A little over a month ago, this news outlet published a report on a contentious race for a seat on the beleaguered University of South Carolina board of trustees. Our post focused on Donald L. “Chuck” Allen, a 60-year-old attorney from Anderson, S.C. who at the time boasted of having vanquished former state representative Phil Owens in the battle for this seat.
Allen did defeat Owens, however as we noted in our post he was “rumored to be vulnerable among lawmakers owning to an incident that allegedly occurred at a Carolina-Clemson (football) game a few years ago.”
Specifically, we were told the incident in question “involved the trustee, a lawmaker’s wife and a school-aged child” and that it “may be rehashed during Allen’s upcoming confirmation vote.”
Well, chalk another one up for our network of sources …
Late Thursday, Avery Wilks of The (Charleston, S.C.) Post and Courier reported that lawmakers had decided to oust Allen over “revelations that the former Gamecocks football star cursed at a legislator’s wife and son at a 2013 football game and still hasn’t apologized.”
According to Wilks’ report, Allen cursed at Mary Margaret Bannister – wife of former House majority leader Bruce Bannister – and her eight-year-old son during the Gamecocks’ 31-17 victory over No. 6 Clemson in 2013.
Bannister and her son were cheering for the Tigers in a luxury box for trustees and their guests when an allegedly inebriated Allen became incensed – telling Bannister and her son to “sit the f*ck down and shut the f*ck up,” according to a source familiar with the incident.
He later demanded that they leave the box … which they did.
Chicken curse? Maybe we should call it the “Chuck Allen curse …”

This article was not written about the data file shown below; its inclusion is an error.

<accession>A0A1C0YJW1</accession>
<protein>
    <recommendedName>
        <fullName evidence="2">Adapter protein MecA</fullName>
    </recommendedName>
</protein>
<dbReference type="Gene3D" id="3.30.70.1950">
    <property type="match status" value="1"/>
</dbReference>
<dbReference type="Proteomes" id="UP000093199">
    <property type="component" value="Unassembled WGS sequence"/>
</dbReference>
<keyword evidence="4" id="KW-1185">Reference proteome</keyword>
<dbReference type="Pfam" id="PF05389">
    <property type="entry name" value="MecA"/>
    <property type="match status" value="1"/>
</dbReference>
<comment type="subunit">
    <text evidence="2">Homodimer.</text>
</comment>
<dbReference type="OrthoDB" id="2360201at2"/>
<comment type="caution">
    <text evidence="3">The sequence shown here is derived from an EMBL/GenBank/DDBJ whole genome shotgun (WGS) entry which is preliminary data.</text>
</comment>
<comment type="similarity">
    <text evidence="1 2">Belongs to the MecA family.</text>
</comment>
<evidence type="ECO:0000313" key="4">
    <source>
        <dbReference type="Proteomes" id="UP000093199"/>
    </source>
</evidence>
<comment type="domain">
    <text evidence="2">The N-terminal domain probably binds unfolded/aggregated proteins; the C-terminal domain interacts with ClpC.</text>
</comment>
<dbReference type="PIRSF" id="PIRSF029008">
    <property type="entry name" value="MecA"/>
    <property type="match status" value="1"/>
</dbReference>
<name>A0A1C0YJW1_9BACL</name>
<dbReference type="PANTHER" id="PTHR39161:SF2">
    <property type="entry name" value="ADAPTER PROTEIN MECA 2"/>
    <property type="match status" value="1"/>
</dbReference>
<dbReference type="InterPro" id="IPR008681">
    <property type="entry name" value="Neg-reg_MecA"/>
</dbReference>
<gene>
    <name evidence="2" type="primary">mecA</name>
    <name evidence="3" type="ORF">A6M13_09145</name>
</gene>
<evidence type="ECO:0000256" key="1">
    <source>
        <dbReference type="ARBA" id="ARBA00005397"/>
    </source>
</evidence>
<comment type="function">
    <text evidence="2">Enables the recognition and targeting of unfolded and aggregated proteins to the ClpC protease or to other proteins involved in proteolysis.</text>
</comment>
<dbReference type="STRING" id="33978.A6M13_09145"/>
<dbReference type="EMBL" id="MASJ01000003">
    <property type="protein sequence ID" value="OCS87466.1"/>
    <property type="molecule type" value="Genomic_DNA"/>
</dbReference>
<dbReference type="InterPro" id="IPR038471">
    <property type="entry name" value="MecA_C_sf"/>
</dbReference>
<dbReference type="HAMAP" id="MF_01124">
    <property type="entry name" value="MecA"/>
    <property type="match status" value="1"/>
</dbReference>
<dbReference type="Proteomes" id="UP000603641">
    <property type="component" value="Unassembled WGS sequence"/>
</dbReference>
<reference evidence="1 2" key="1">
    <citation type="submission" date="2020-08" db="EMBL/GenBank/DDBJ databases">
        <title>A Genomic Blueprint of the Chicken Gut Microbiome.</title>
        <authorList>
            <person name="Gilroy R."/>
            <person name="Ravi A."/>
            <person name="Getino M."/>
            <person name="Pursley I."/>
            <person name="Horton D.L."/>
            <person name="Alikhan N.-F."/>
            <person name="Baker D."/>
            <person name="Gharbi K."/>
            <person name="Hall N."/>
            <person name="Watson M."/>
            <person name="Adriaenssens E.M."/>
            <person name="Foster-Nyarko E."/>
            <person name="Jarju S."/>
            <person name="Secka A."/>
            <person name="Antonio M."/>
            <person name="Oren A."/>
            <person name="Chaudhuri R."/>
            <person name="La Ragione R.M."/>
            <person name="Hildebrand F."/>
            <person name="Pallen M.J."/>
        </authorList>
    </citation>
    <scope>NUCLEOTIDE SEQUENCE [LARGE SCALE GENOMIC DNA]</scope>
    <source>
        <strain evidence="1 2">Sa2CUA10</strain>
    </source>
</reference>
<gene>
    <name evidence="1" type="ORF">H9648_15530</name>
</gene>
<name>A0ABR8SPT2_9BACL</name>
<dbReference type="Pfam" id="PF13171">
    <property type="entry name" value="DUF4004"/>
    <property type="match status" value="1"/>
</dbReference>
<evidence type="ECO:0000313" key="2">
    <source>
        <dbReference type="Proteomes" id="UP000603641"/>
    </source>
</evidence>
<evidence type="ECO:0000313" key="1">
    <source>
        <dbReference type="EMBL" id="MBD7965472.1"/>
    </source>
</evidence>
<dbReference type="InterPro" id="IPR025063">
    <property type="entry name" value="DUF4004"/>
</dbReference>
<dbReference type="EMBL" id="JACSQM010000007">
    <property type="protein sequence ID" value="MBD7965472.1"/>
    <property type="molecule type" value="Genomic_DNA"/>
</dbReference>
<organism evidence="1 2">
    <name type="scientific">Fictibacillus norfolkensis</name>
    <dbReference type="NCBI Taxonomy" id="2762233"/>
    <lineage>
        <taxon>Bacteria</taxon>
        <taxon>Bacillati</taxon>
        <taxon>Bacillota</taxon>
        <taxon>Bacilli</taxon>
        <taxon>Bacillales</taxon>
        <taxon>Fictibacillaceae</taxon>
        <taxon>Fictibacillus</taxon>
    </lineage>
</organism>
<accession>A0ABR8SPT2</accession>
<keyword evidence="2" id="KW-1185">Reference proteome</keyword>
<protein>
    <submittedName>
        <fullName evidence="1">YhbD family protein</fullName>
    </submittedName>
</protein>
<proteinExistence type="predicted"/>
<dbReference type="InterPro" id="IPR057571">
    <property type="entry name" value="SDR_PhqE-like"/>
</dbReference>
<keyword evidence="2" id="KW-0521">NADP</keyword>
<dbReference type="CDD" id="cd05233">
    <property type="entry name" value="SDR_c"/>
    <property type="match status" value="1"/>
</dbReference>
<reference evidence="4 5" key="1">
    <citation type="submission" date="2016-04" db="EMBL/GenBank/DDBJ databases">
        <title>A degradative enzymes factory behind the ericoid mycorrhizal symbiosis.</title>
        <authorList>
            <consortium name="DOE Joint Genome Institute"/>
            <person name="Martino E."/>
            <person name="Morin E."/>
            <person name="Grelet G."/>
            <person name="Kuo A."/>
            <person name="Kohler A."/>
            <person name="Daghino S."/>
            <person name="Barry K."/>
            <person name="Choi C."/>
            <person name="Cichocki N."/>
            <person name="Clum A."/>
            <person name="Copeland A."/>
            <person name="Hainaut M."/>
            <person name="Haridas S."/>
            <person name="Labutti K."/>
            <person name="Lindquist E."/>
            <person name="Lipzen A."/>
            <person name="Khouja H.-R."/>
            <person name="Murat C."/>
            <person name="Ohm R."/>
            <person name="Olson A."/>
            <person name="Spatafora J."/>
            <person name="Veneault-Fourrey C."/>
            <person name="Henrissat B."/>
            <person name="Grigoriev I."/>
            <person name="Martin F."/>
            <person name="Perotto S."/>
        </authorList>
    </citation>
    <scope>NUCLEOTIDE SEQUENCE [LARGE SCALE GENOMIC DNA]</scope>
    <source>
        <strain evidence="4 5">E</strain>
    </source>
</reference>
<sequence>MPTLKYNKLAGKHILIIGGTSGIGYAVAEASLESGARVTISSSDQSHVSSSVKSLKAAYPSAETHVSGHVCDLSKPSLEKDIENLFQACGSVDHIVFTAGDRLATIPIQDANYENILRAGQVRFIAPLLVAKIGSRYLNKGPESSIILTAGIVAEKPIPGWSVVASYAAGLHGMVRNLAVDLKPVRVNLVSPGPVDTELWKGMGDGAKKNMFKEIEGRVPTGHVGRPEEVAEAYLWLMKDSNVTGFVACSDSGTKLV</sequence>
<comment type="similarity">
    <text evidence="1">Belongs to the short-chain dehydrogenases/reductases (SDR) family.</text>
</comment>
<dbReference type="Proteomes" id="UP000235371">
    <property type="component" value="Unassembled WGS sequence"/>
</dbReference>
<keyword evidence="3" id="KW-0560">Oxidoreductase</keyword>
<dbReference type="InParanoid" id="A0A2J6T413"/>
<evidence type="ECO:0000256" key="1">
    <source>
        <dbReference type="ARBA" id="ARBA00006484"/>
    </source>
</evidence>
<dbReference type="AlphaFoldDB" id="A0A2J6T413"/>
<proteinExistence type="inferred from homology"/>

Allen is a former state lawmaker who starred as a defensive tackle for the Gamecocks. He was elected as a Democrat to S.C. House District 6 (.pdf) in 1998 but lost his reelection bid in 2000 to future ways and means chairman Brian White.
Lawmakers voted him on the South Carolina board back in 2008. They were expected to approve him for another four-year term after Owens dropped out of the race – but now they are going to award the post to Emma W. Morris, an attorney from Walhalla, S.C.
“She’s still sober at noon every day so that’s a win,” one lawmaker familiar with the situation told us, citing Allen’s alleged affinity for strong drink.
Board elections were originally scheduled for May, but the coronavirus pandemic short-circuited the entire 2020 legislative session. Lawmakers are now scheduled to vote on these nominations on Wednesday, September 23, 2020 – a process that has already produced plenty of drama.
Board seats at South Carolina’s government-run colleges and universities are selected by House members and Senators during a joint session of the S.C. General Assembly. Well … most of them are chosen that way.
The process is notoriously political … not unlike the corrupt legislative model of screening and electing judges.
South Carolina trustees are under fire this go-round after the school devolved into a four-alarm dumpster fire last summer. Sparking the conflagration? The controversial selection of retired U.S. Army lieutenant general Robert L. Caslen as the school’s new president.
Allen is one of seven members of the board of trustee’s intercollegiate athletic committee – meaning he is particularly vulnerable to criticism regarding the current state of Gamecock athletics.
As for the controversial presidential vote, Allen originally supported Caslen but later flip-flopped and opposed him – which according to him was the real reason he lost his seat. Allen accused lawmakers of engaging in “retaliation” against him over the Caslen vote, even though three other trustees who opposed the tone deaf South Carolina president are expected to be reelected next week.
“This was low-hanging fruit,” one lawmaker familiar with the situation told this news outlet. “But you know what? We might just decide we like the taste of fruit.”
This news outlet does not endorse candidates in elections for university trustee positions because we do not believe higher education is a core function of government – particularly not the way it is done in South Carolina.
“It is time to cut this cord once and for all – to push higher education completely into the realm of the free market,” we wrote earlier this year. “There, individual institutions will sink or swim on the basis of their ability to offer a competitive product – not their ability to get politicians to hand them millions of dollars of your money.“
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